Guerre juste, guerre d'agression et droit international humanitaire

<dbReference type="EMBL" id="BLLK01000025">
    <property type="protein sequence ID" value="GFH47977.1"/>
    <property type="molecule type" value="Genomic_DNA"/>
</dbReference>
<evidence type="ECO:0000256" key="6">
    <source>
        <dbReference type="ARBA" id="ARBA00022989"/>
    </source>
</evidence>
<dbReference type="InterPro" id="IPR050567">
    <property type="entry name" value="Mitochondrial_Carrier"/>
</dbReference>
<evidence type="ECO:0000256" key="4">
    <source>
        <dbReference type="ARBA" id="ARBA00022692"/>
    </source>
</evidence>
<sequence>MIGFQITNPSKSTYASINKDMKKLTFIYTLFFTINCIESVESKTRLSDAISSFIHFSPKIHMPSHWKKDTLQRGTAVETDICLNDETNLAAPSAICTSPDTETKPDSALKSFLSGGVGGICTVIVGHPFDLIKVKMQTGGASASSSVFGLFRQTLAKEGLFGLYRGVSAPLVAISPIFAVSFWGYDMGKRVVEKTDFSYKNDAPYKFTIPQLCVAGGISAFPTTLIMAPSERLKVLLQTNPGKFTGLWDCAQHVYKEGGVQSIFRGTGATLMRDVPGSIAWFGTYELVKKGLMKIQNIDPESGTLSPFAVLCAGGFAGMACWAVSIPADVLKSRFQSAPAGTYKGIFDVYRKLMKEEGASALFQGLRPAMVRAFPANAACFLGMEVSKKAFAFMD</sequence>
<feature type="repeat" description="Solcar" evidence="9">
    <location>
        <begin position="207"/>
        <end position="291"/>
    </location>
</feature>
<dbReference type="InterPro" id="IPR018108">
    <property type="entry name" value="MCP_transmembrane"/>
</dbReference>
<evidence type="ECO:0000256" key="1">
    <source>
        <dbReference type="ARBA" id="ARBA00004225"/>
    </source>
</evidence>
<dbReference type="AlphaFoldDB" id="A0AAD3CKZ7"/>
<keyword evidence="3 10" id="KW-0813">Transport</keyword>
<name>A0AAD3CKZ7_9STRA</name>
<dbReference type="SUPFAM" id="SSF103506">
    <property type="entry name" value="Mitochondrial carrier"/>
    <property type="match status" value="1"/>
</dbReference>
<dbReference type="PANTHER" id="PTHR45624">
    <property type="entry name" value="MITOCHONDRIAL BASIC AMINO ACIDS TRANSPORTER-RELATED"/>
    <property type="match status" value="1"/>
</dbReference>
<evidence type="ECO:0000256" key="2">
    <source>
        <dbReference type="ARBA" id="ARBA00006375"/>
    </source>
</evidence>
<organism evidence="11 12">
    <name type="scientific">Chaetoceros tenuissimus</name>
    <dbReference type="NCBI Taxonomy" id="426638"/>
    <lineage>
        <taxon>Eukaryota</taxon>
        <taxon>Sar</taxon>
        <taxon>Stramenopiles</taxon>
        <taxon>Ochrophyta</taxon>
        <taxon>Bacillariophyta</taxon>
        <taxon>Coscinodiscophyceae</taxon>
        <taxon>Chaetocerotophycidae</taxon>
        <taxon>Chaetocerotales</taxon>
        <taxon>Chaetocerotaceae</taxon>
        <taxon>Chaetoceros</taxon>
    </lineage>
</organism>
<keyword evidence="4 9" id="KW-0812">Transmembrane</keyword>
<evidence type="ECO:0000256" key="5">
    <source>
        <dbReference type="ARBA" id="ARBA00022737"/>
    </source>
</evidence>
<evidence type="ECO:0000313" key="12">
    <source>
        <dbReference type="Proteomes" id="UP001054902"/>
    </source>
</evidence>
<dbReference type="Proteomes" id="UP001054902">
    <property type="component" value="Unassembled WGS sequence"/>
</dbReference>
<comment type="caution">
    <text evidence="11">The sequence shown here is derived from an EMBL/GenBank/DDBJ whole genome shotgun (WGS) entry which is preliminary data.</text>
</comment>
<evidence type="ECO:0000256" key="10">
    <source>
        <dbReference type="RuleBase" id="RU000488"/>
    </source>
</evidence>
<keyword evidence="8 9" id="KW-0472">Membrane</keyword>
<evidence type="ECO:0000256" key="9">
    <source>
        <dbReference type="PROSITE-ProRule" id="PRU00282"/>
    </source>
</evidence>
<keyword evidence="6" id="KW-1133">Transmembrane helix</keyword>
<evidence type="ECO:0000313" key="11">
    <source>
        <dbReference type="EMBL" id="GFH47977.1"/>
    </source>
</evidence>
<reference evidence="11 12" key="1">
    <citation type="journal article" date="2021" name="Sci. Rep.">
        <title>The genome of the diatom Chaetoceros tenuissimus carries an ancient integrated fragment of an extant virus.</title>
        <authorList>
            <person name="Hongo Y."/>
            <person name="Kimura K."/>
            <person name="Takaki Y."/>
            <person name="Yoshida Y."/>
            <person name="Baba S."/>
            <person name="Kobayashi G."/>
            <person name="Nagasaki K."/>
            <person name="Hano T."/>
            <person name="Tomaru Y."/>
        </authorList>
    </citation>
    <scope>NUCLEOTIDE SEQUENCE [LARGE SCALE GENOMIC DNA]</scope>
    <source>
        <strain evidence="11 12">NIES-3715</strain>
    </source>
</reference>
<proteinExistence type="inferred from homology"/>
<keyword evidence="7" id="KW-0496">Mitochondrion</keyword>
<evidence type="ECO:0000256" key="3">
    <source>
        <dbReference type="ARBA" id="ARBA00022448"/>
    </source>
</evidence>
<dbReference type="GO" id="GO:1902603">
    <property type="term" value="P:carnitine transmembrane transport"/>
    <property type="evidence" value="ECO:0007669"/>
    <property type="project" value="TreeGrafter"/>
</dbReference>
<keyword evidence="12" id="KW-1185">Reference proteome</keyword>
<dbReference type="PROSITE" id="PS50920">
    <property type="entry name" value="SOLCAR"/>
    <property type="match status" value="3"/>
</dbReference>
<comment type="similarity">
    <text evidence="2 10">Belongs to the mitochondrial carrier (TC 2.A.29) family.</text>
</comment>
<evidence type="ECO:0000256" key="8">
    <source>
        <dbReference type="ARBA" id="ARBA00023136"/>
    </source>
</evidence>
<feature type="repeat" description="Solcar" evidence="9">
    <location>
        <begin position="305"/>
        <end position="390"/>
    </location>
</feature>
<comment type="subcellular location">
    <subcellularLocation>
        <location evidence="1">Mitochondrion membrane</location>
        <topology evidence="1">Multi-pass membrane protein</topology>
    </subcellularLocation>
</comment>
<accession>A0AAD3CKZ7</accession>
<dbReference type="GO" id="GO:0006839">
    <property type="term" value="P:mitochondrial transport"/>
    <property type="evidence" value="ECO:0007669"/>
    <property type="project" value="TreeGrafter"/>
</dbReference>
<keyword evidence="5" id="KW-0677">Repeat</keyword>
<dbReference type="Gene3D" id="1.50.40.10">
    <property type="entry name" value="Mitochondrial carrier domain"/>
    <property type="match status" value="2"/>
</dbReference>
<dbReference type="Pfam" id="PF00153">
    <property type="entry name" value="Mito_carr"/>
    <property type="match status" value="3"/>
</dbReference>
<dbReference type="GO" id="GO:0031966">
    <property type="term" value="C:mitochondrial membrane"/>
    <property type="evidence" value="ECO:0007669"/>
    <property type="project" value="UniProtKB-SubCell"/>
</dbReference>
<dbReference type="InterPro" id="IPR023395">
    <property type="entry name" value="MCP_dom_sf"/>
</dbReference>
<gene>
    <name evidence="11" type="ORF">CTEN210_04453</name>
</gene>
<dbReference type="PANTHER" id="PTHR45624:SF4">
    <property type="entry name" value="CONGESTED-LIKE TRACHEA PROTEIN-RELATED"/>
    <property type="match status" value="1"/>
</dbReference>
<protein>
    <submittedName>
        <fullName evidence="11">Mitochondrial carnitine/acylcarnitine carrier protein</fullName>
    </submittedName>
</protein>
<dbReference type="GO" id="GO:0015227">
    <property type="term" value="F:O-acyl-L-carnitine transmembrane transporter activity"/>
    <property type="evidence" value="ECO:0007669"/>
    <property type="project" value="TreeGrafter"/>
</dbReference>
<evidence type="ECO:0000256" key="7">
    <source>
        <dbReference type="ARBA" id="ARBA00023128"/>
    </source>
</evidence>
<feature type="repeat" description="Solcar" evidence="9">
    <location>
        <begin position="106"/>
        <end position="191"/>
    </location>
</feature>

AbstractThe attacks on New York and Washington on 11 September 2001 and the subsequent “war on terrorism” have suddenly brought international humanitarian law into the limelight and again highlighted the relationship between the causes of a conflict on one hand and the respect for rules on the conduct of hostilities and protection of victims of war on the other. The article traces the history of rules limiting violence and the interdiction of recourse to war. Despite the general banning of war in the Charter of the United Nations, the application of the jus in bello remains independent of the causes of war, even in a war against aggression, and every discriminatory application of international humanitarian Law has to be rejected. There are imperious reasons for maintaining the principle of egality of the belligerants with repect to the law of war. Whatever its moral and legal intentions, the theory of discriminatory application of the hws and customs of the war leads to the same unacceptable result, namely unrestricted warfare, as the conception that wars of agression are not covered by international humanitarian law. State practice and the Rome Statute of the International Criminal Court, which entered into force on 1st July 2002, confirm the strict separation between jus in bello and jus ad bellum.